September 2, 2016 – Blue-gray Gnatcatcher (Polioptila caerulea)

Requested by: @gepwin

These gnatcatchers are found in much of the southern United States and Central America. Their diet is mostly small insects and other invertebrates. Swallowing smaller prey whole, they beat larger insects against a perch before eating them. Both males and females build nests from spiderwebs and lichen. They build up to seven nests, moving to a new site if their current nest becomes unusable due to predation, brood-parasitism, or infestation. Both parents incubate the eggs. Females tend to stay with the young chicks while males bring them food.


July 20, 2015 –┬áBlack-tailed Gnatcatcher (Polioptila melanura)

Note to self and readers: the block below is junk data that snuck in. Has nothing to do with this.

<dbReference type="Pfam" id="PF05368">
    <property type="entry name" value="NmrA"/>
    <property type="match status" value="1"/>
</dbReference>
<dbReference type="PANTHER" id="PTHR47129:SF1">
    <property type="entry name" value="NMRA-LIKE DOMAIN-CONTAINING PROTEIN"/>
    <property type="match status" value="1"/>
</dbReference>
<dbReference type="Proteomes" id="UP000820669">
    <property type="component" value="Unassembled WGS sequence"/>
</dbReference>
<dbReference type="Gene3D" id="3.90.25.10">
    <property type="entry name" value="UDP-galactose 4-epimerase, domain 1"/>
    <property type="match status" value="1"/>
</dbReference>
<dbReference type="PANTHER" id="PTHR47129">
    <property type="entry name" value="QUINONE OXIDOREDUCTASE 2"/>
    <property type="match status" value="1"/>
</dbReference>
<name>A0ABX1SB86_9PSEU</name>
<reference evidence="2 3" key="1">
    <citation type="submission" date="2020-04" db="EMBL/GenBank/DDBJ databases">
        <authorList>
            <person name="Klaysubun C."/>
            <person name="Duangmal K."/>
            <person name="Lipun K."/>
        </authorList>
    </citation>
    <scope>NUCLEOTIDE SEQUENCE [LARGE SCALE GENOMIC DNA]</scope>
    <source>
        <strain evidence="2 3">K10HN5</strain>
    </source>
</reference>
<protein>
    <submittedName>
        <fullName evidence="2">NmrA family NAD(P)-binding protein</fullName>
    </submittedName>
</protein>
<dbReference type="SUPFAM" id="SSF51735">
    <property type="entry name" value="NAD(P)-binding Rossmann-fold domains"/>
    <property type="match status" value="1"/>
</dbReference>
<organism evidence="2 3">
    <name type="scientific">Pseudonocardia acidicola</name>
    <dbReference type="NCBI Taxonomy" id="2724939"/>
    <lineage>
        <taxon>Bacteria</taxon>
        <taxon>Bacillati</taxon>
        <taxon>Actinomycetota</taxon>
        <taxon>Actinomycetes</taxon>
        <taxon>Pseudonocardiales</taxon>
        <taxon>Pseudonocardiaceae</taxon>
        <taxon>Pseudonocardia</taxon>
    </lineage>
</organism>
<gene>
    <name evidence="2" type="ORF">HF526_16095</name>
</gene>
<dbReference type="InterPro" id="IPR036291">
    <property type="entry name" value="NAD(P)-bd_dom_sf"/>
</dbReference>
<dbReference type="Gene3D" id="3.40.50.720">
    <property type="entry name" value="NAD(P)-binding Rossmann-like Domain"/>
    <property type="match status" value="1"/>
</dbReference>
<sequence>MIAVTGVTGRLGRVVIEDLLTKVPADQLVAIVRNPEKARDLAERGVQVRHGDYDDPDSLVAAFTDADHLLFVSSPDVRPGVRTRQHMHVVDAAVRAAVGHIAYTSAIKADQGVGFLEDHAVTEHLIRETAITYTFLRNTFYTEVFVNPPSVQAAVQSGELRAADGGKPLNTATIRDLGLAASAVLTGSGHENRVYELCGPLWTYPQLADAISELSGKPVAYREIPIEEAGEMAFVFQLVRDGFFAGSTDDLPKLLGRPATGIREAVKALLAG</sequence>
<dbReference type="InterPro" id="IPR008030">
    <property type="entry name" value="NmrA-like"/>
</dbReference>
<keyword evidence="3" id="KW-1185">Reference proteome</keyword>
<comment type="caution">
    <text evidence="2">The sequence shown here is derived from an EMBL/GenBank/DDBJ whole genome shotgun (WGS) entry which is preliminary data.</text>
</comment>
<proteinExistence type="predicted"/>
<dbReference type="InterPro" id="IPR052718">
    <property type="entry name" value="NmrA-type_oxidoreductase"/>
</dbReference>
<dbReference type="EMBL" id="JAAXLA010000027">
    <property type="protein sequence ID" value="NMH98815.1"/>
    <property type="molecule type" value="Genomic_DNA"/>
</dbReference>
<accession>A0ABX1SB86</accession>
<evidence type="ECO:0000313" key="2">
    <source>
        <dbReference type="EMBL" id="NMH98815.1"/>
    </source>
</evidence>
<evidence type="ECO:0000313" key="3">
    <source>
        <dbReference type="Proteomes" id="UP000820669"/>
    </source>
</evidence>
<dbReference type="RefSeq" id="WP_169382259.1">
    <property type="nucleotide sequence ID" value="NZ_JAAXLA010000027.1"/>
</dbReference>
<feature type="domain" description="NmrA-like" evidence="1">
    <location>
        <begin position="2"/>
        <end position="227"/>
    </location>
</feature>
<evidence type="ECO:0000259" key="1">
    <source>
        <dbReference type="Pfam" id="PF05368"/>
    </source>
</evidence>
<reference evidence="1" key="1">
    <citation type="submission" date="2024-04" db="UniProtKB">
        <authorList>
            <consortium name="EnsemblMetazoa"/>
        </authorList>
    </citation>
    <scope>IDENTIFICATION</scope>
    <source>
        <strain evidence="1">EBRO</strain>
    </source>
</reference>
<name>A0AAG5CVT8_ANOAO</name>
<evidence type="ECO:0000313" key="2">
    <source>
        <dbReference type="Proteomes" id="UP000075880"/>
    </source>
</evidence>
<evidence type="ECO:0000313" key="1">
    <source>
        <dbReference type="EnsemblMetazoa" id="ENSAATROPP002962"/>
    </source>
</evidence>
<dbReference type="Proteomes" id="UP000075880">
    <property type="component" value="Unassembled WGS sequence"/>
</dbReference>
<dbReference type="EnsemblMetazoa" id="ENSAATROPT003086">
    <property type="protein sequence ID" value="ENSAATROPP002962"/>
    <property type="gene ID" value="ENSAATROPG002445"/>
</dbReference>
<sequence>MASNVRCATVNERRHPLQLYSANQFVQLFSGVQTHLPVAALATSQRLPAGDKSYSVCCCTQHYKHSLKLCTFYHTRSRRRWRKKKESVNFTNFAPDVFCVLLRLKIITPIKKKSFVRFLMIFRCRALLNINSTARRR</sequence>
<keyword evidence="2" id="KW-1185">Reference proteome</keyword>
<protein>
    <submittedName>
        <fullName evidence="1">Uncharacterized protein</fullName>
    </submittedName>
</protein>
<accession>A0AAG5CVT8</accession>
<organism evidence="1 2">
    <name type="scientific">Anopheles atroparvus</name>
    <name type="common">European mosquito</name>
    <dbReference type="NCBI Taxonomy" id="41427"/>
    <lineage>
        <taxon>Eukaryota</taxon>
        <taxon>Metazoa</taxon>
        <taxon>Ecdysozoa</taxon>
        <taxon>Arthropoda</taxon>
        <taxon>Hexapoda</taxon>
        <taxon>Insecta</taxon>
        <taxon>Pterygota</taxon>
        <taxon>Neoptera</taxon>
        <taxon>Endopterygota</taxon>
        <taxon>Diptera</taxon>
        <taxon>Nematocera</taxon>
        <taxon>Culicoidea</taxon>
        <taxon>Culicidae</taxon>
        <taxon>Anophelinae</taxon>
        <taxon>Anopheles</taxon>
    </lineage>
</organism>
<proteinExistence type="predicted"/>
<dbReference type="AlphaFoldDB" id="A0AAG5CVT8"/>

Found in the southwestern United States and northern Mexico, Black-tailed Gnatcatchers are one of the smallest North American songbirds, weighing only 0.2 ounces (5.1-6 grams). Living in very dry habitats, they get the majority of their water from the food they eat, which is mostly insects, along with occasional fruit and seeds. Both males and females build the nest, using materials like plant fibers, cactus wool, spiderwebs, feathers, or fur. They form monogamous pairs and may defend territories together all year, with some pairs staying together for life.